Since 1971, Bangladesh has been moving rapidly from a largely rural, village-based society to a bustling, increasingly urban nation. Of all of the transformations in the past forty-five years, perhaps none is more stunning than the rapid improvement in health and health services. In particular, Bangladesh has made substantial progress in outcomes related to maternal, child and to a lesser extend newborn health (MNCH). Maternal mortality has fallen from 574 deaths per 100,000 live births (in 1991) to 194 deaths per 100,000 live births (in 2010) (Chowdhury et al., 2013). The infant mortality rate has been reduced by more than half, decreasing from 88 per 1,000 live births (1993-94) to 31 per 1,000 live births (2015) (Chowdhury et al., 2013; The World Bank, 2016). In each measure, Bangladesh has achieved lower rates than its neighbors, including Pakistan, Nepal and India. Neonatal mortality has reduced as well with Bangladesh making more progress than most low-income countries (Rubayet et al., 2012). Aided by a strong non-governmental organization (NGO) presence, the country has pioneered the use of community health workers (CHWs) alongside pro-poor and gender equitable policies.
The rapidly changing urban landscape of Bangladesh has led to increasingly unequal outcomes for mothers and their infants. In order to assist Save the Children’s Saving Newborn Lives program in responding to this situation in an efficient and informed manner, an analysis of the slum population, urban health policies, existing MNH programs and key actors has been undertaken. This analysis describes the current urban environment in Bangladesh, the policy and donor context for program implementation and some specific initiatives Save the Children could consider to address growing MNH inequalities within Bangladeshi cities. As a country case study, it is part of a broader scoping of MNH for the urban poor globally.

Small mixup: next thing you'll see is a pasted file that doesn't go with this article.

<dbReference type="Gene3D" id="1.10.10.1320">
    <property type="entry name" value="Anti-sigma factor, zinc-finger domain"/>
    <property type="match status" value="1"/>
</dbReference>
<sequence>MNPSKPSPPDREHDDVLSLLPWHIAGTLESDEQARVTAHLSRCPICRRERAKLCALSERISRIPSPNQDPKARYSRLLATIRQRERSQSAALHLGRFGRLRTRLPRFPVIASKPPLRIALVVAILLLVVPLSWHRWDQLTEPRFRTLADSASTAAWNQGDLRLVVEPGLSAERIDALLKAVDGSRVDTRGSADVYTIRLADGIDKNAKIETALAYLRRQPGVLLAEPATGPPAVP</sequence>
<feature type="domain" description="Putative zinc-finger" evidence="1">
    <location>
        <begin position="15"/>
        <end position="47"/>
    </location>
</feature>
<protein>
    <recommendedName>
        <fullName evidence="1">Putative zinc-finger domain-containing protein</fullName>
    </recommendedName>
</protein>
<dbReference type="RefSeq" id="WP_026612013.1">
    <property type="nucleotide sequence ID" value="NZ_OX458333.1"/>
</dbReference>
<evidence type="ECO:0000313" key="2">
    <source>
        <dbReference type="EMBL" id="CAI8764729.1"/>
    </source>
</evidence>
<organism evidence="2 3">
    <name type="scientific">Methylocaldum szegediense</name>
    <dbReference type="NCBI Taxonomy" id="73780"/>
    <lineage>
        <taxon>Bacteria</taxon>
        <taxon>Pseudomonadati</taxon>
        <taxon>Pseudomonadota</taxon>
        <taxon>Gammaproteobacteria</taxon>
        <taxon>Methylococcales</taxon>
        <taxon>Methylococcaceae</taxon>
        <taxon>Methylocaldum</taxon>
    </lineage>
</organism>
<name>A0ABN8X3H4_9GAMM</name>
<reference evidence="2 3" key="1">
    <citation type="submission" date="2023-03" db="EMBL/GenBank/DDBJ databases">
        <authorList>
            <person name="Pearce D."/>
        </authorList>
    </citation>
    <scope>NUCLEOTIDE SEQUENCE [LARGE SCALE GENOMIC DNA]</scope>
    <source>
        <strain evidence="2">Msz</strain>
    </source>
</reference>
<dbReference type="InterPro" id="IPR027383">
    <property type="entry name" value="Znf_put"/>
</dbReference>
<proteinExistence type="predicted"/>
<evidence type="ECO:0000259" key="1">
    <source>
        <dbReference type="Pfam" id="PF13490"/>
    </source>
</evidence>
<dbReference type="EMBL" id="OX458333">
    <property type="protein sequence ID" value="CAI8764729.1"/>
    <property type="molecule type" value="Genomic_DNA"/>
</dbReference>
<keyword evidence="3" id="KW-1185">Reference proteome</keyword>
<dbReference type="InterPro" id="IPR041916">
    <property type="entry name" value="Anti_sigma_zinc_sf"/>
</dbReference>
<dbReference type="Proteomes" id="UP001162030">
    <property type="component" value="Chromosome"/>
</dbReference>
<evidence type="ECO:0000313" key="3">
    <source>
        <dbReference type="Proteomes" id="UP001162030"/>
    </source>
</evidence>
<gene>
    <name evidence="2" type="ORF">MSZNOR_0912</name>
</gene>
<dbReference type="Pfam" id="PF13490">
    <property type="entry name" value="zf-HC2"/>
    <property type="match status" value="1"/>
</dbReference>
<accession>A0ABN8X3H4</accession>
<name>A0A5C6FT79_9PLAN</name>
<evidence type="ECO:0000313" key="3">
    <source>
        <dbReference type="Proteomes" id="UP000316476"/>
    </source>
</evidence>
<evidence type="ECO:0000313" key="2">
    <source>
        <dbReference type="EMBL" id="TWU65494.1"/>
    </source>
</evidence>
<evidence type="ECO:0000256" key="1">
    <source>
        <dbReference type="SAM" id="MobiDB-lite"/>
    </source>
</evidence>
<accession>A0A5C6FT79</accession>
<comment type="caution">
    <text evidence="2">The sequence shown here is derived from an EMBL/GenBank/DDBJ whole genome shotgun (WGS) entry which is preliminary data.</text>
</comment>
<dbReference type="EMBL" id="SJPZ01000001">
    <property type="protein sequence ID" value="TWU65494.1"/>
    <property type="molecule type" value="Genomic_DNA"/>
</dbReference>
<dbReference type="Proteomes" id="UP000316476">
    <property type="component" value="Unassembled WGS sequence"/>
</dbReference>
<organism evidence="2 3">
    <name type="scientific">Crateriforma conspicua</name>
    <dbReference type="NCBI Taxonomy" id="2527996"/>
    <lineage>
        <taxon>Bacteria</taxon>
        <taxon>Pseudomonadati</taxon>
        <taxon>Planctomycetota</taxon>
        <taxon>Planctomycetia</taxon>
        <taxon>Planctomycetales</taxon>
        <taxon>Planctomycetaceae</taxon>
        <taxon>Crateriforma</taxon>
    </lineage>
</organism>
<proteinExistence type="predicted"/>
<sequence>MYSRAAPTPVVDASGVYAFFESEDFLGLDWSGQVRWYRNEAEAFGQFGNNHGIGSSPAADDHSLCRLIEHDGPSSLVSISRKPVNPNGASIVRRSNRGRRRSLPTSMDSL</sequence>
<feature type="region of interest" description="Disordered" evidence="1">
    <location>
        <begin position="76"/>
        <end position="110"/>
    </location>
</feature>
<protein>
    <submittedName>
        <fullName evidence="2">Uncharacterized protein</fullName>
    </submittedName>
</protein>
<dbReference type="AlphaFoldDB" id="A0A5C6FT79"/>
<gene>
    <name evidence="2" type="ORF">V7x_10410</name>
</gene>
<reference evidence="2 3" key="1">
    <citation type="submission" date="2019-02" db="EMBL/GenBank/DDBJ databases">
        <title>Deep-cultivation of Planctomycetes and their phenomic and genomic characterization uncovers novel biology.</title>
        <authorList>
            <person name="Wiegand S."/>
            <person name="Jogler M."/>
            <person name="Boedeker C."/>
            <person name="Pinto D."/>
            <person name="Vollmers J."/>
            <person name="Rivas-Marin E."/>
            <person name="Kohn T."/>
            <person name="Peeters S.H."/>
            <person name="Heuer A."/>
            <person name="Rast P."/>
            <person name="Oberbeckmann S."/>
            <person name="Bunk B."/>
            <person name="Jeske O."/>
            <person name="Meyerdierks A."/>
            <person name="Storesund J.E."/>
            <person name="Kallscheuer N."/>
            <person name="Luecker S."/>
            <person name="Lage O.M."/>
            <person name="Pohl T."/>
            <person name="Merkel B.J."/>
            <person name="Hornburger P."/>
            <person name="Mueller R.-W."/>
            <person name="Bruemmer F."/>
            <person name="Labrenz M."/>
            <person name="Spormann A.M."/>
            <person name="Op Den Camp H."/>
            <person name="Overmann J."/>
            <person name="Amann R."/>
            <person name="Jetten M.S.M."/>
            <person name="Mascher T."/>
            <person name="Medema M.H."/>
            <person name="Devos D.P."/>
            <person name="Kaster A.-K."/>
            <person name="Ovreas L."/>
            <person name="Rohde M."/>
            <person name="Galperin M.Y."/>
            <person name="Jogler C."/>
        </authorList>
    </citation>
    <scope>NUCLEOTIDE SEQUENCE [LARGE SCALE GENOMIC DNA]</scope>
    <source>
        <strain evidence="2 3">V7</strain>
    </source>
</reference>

- A highly diverse and mobile population lives within urban slums in Bangladesh.
- A wide range of slums exist; in general, urban slums are characterized by a lack of planning and permanent infrastructure, small and cramped living quarters, no private sanitation facilities or garbage collection, informal exploitive power brokers, and violence.
- Women living in slums experience weakened social networks, gender based violence, early marriage, and the pressure of both paid and unpaid work responsibilities.
- Two Bangladeshi ministries have a long-standing debate over the responsibility for urban health, leading to an inadequate government response.
- A small group of international donors provide the majority of funds for urban MNH programs in Bangladesh.
- While government-NGO partnerships provide primary health care in urban areas, the programs struggle with inadequate human resources for health, poor quality of care, expanding numbers of private providers and slum residents’ distrust.
- The majority of women living in slums deliver at home with a traditional birth attendant.
- Urban MNH programs are challenged by a lack of reliable and accurate data, poor quality of care in program facilities, inadequate human resources for health, poor communication channels to female slum dwellers, and the constantly-shifting, extremely diverse nature of urban slums.
- Despite these challenges, there are opportunities for Save the Children/Saving Newborn Lives to collaborate and contribute to urban health in Bangladesh.